454 Sequencing Helps Identify Herpes-like Viruses That May Contribute To Pandemic Decline Of Tropical Reefs

February 1, 2009 at 8:00 am Leave a comment


In an effort to determine the influence of viral pathogens in declining coral health, researchers at San Diego State University recently used metagenomic analysis with the Genome Sequencer System from 454 Life Sciences to sequence Porites compressa coral samples under varying environmental stressors. The purpose of the study, led by Dr. Forest Rohwer, was to replicate current ecological changes in tropical reef habitats such as reduced pH, elevated nutrients and increased temperatures to determine their effects on viral populations within the coral. The experiments found highly-abundant levels of a herpes-like viruses in stressed Porites compressa corals. Interestingly, the viral sequences were rarely detected in un-stressed, healthy samples.




Although corals are the main builders of tropical reef systems, little is known about their microbiology. As a result, studies on coral disease have been limited to bacteria and fungus that can be easily cultivated. The depth of coverage and absence of cloning steps make 454 Sequencing ideally suited for unbiased metagenomic surveys of highly diverse samples. In this study, the Genome Sequencer system enabled the identification of over 15,000 coral associated viral sequences and, among those, herpes viruses were the most common. “The sheer number of available sequences has allowed me to demonstrate that the similarities have broad and deep coverage across the a-herpesvirus genomes and are not due to bias in the database,” states lead author Rebecca Vega Thurber, Assistant Professor of Biology at Florida International University and former member of Forest Rohwer’s lab in San Diego. “Most importantly, these sequences have allowed us to use alternative measures to test and confirm the hypothesis that stress causes production of these herpes-like viruses.”




“Dr. Rohwer’s study of how climate change is impacting tropical coral reefs by inducing changes in the viral community of that ecosystem is extremely interesting and important research,” said Christopher McLeod, President and CEO of 454 Life Sciences. “We are excited to see that metagenomic analyses using long reads and high-throughput of our 454 Sequencing system are enabling discoveries in completely new fields of biology, such as coral virology, that were simply not possible only a few years ago.”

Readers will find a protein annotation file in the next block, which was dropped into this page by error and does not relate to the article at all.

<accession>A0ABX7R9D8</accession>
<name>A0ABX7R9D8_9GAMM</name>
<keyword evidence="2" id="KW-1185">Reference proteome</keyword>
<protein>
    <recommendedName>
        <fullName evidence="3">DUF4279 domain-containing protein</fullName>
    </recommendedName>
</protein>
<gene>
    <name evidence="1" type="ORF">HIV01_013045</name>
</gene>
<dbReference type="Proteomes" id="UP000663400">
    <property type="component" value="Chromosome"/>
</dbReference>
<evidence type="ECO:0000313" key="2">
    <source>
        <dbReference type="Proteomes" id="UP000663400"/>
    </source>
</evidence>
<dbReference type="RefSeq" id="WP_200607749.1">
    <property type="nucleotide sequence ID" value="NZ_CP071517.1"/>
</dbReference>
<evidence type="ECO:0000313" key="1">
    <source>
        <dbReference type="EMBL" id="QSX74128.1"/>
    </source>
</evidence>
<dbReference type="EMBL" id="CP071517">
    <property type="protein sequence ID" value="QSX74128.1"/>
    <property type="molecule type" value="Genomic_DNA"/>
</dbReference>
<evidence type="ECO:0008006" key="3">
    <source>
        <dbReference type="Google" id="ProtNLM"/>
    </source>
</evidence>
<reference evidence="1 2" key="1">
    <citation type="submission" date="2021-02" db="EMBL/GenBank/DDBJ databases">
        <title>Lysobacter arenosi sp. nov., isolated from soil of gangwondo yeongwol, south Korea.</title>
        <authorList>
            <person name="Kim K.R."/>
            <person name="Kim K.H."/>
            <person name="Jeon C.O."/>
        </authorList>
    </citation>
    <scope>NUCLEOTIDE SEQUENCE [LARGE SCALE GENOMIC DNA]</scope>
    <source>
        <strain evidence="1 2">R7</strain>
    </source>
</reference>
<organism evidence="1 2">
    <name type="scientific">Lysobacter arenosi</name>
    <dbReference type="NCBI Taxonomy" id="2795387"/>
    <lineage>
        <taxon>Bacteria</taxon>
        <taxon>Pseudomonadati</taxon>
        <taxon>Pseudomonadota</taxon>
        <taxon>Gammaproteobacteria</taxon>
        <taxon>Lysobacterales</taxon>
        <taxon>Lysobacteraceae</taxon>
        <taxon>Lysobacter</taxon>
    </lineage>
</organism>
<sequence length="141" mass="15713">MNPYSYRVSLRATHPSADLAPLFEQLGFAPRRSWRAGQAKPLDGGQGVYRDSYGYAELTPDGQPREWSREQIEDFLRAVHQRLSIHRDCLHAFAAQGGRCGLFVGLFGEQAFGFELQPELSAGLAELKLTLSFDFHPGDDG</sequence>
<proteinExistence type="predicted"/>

While further studies are needed to understand how these viruses affect coral physiology, it is clear that environmental stressors not only result in coral symbiont loss and bacterial and fungal diseases but also in increased herpes-like virus production that together may explain the devastating death of coral reefs as ocean temperatures rise and pollution increases.




454 Life Sciences, a center of excellence of Roche Applied Science, develops and commercializes the innovative 454 Sequencing system for ultra-high-throughput DNA sequencing. Specific applications include de novo sequencing and re-sequencing of genomes, metagenomics, RNA analysis, and targeted sequencing of DNA regions of interest. The hallmarks of the 454 Sequencing system are its simple, unbiased sample preparation and long, highly accurate sequence reads, including paired-end reads. The technology of the 454 Sequencing system has enabled hundreds of peer-reviewed studies in diverse research fields, such as cancer and infectious disease research, drug discovery, marine biology, anthropology, paleontology and many more.



About Roche




Headquartered in Basel, Switzerland, Roche is one of the world’s leading research-focused healthcare groups in the fields of pharmaceuticals and diagnostics. As the world’s biggest biotech company and an innovator of products and services for the early detection, prevention, diagnosis and treatment of diseases, the Group contributes on a broad range of fronts to improving people’s health and quality of life. Roche is the world leader in in-vitro diagnostics and drugs for cancer and transplantation, and is a market leader in virology. It is also active in other major therapeutic areas such as autoimmune diseases, inflammatory and metabolic disorders and diseases of the central nervous system. In 2007 sales by the Pharmaceuticals Division totaled 36.8 billion Swiss francs, and the Diagnostics Division posted sales of 9.3 billion francs. Roche has R&D agreements and strategic alliances with numerous partners, including majority ownership interests in Genentech and Chugai, and invested over 8 billion Swiss francs in R&D in 2007. Worldwide, the Group employs about 80,000 people. Additional information is available on the Internet at http://www.roche.com.




The 454 GS FLX is sold for life science research use only. The 454 Genome Sequencer FLX is intended only for use in basic or applied laboratory research, and is not intended for use in human diagnostics. Roche Diagnostics does not condone any use of the 454 Genome Sequencer FLX other than basic or applied laboratory research, and Roche Diagnostics will not support any other use.




(1) Vega Thurber et al. Metagenomic analysis indicates that stressors induce production of herpes-like viruses in the coral Porites compressa. (2008) PNAS 105:18413-8.



Roche

[Via http://www.medicalnewstoday.com]

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